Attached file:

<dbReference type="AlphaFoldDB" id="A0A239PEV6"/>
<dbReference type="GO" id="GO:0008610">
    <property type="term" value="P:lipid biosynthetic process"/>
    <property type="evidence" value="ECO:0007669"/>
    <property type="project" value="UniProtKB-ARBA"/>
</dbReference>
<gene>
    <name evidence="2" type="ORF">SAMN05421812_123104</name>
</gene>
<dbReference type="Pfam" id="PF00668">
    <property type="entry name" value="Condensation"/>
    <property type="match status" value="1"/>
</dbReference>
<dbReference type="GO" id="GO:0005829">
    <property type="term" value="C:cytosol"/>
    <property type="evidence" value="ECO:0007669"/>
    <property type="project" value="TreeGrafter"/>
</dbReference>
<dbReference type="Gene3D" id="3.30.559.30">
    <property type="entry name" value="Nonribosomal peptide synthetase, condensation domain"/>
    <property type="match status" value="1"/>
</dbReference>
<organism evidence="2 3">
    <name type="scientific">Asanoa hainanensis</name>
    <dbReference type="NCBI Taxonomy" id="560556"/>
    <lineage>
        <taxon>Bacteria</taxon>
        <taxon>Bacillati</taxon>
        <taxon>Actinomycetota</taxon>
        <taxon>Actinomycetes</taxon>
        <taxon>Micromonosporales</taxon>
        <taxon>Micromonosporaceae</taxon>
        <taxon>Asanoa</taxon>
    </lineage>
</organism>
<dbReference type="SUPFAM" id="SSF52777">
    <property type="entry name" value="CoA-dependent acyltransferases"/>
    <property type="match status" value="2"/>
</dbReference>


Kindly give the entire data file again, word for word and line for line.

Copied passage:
<dbReference type="AlphaFoldDB" id="A0A239PEV6"/>
<dbReference type="GO" id="GO:0008610">
    <property type="term" value="P:lipid biosynthetic process"/>
    <property type="evidence" value="ECO:0007669"/>
    <property type="project" value="UniProtKB-ARBA"/>
</dbReference>
<gene>
    <name evidence="2" type="ORF">SAMN05421812_123104</name>
</gene>
<dbReference type="Pfam" id="PF00668">
    <property type="entry name" value="Condensation"/>
    <property type="match status" value="1"/>
</dbReference>
<dbReference type="GO" id="GO:0005829">
    <property type="term" value="C:cytosol"/>
    <property type="evidence" value="ECO:0007669"/>
    <property type="project" value="TreeGrafter"/>
</dbReference>
<dbReference type="Gene3D" id="3.30.559.30">
    <property type="entry name" value="Nonribosomal peptide synthetase, condensation domain"/>
    <property type="match status" value="1"/>
</dbReference>
<organism evidence="2 3">
    <name type="scientific">Asanoa hainanensis</name>
    <dbReference type="NCBI Taxonomy" id="560556"/>
    <lineage>
        <taxon>Bacteria</taxon>
        <taxon>Bacillati</taxon>
        <taxon>Actinomycetota</taxon>
        <taxon>Actinomycetes</taxon>
        <taxon>Micromonosporales</taxon>
        <taxon>Micromonosporaceae</taxon>
        <taxon>Asanoa</taxon>
    </lineage>
</organism>
<dbReference type="SUPFAM" id="SSF52777">
    <property type="entry name" value="CoA-dependent acyltransferases"/>
    <property type="match status" value="2"/>
</dbReference>